Potable water treatment is the process to purify water to make it acceptable to drink.  Most water treatment processes include some form or a combination of sedimentation, filtration, and chlorination.To view an illustration of the potable water treatment process at the East Williamson County Regional Water System, click here.
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What is raw water?

Raw water is ground or surface water that is taken directly from its source without treatment. Typically, most water is considered to be raw until it is treated by a potable water treatment process.
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What are storm sewers?

Separate from sanitary water lines or wastewater sewers, storm sewers carry away surface rain runoff, street wash and snow melt via curb-side drains.  Also unlike sanitary sewers, these systems usually drain directly into a creek, river, or other body of water without treatment.  This is also how a lot of the trash ends up in our rivers and lakes.  Everything thrown out in the street or dumped in a street drain (storm drain) ends up in a nearby river or lake.Dumping hazardous substances into the...
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Where does effluent go once it leaves the treatment plant?

Wastewater treatment plants are typically located near creeks and rivers.  The treated effluent is returned to the water cycle by being released into these waterways.  As water sources become less abundant, many municipalities have chosen not to release effluent into the water cycle; rather to reuse the effluent for irrigation and industrial purposes directly from the water discharged from the treatment plant.
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What is greywater?

Greywater is wastewater from household or small commercial establishments that includes water from clothes washing machines, showers and bathtubs, and sinks used for hand washing.  Greywater does not include water from the kitchen sink used for the cleaning of food and from toilets, dishwashers, or water used for washing diapers.In some areas, greywater may be released into the environment without going through a treatment process. Texas laws prohibit the release of greywater into or near l...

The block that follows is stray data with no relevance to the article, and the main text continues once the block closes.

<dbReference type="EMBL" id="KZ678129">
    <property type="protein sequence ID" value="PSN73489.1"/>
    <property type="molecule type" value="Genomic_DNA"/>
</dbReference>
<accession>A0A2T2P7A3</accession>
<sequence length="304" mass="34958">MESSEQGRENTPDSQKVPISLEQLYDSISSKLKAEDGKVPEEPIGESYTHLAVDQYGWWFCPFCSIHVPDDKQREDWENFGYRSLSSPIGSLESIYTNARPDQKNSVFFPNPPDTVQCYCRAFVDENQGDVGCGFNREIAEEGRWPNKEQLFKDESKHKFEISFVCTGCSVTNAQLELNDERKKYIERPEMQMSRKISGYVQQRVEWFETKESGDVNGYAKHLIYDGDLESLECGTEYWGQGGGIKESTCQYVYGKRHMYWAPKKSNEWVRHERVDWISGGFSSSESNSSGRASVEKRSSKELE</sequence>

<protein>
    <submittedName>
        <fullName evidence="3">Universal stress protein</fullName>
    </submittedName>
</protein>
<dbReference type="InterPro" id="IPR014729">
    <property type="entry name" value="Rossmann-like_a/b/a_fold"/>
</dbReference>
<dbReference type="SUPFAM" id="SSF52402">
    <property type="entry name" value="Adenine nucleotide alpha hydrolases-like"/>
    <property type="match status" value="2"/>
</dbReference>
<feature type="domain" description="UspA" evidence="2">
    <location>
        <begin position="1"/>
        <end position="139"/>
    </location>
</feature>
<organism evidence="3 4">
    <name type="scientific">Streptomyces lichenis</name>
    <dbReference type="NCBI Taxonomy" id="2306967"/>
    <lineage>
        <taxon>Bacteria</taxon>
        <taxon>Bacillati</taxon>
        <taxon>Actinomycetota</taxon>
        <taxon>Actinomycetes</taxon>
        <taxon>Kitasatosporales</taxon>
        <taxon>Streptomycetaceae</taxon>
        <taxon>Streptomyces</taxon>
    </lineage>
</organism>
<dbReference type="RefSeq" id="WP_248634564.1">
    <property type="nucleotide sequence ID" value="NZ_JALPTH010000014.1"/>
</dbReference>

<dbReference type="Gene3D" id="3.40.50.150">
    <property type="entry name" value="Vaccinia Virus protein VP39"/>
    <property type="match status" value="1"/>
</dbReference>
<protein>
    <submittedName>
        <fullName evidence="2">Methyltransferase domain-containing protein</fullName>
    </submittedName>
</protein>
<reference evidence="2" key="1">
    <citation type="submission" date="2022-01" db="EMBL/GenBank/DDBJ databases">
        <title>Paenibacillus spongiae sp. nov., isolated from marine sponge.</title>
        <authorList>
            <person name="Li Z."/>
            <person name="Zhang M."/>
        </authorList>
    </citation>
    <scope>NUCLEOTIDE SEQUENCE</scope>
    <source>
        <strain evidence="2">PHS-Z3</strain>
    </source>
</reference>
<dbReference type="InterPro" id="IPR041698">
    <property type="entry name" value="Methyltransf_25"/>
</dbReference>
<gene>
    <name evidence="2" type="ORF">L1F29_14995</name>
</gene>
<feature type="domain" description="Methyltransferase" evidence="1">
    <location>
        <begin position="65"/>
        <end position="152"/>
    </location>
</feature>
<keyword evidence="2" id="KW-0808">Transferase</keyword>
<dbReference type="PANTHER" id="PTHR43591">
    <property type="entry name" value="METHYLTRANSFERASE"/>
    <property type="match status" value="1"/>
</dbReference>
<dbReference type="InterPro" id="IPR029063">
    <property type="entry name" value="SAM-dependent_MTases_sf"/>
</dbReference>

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What is a wastewater treatment plant?

A wastewater treatment plant is a system used to clean wastewater generated within municipal areas.  Most wastewater treatment plants utilize aerobic forms of cleaning water and removing waste so that water may be returned to the water cycle.At the treatment plant, the waste is separated into liquids that are purified and solid sludge that may be used in a number of recycling systems or taken to land fills.
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What is a septic system?

A septic system is an on-site means of treating and disposing of domestic sewage without sending it to a municipal water treatment system. A septic system receives the waste from a home or business and uses an anaerobic method of breaking down the waste in a manner that will not harm people or the environment.A typical system includes a tank that allows the decomposition of solids by naturally occurring bacteria as well as a set of lines or a pit to dispose of the effluent or liquid. Anaerobic b...
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Where does the water go after I wash my clothes, take a bath or flush my toilet?

Where wastewater goes once you are no longer using it depends on whether your plumbing is connected to a private septic system or a public sewage line.A septic system is normally used for wastewater treatment in areas where public sewage service is not available, such as rural areas.  In areas where public sewage treatment is available, homes are usually linked to the public system by pipelines that take waste to a wastewater treatment plant that serves an area.
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The information provided on this site is intended as background on water within the Brazos River basin. There should be no expectation that this information is all encompassing, complete or in any way examines every aspect of this very complex natural resource.

If you have questions about a post or would like additional information, please contact us or call 888-922-6272.